Today I was more interested in census taking than hooking up. I used an oversized bushy dry in the hopes that anything smaller wouldn’t be able to get its mouth around it. Besides the two I observed earlier, I hooked another two at various points along the brook. No pictures were taken, as I wanted to make their ordeal as seamless as possible. Picture parr-marked jewels with impressionistic Van Gogh dots and the vibrant contrast of the fontinalis fin, and you have the proper image. I’m sure there were other residents holding deep in some of the classic winter lies I encountered, but I didn’t bother trying to jig them up.
I’ll see you in the spring, old friend.
This run wasn’t always a labyrinth. The trees came down during one of the big storms a few years back, creating a tantalizing series of pools and hidey-holes that surely house multiple brook trout. The puzzle is, how do you get the fly to them without spooking the entire run? Traditional casting is of course out of the question. (Landing them will also be a challenge. We’ll deal with that when it happens.) I’ve been working on the answers for a couple years now. No one home today, but I’ll be ready April.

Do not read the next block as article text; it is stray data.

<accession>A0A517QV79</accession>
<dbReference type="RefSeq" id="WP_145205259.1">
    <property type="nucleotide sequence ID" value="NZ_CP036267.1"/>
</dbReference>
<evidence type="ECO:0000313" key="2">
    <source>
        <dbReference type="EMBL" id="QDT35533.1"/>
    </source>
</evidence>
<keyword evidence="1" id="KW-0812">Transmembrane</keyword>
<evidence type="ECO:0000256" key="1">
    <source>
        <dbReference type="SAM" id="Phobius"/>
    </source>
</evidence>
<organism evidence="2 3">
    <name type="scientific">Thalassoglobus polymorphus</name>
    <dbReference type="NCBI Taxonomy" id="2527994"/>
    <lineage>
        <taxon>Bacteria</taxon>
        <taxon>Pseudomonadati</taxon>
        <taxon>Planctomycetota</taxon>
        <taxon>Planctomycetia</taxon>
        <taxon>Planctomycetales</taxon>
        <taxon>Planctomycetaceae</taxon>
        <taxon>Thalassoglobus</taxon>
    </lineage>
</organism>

Alone in the woods, contemplating my next move between cigar puffs. An E.P. Carrillio La Historia E-III was the final cigar of 2020. Not a bad way to go.
It’s another Currentseams Tuesday Night Zoom. My “Pro Tips” part will be brief (and, I hope, highly informative) but the real focus will be you: I’ll be answering your questions on all things fly fishing. So get those topics ready. Note that if you’re already on the Zoom list, you don’t need to re-up. See you Tuesday!
I’m busy. Like, in the weeds busy. Writing, garden/yard projects, filling fly orders, content for this site, planning Zoom events…the list goes on. But every once in a while, you have to say screw responsibility. Yesterday was that day. So I loaded up the Jeep and drove many, many miles, far, far away, and enjoyed a thin blue line all by myself. Water was clear, cold, and high. Fished a dry/dropper to start, and it was all dropper. Once the sun came out and warmed things up, I had a few swipes at the dry. Micro streamers produced in the deeper plunges, as did heavily weighted wets. Non-biting midges were out in force. A couple of cigars took care of them. Pricked dozens, landed a bunch, drove home tired and happy.
(With apologies to Julie Andrews): Fiberglass blanks that flex down right to the grip. Silica powder that floats flies like a ship. Honduran puros gauged 52 ring. These are a few of my favorite things.
Thursday was small stream fishing day. March isn’t exactly the wheelhouse for a small stream — there’s no canopy, the water is typically up and cold, and the wild brookies haven’t moved out of their winter lies — but Cam and I went for no other reason than to enjoy the woods and pretend we were many miles from civilization.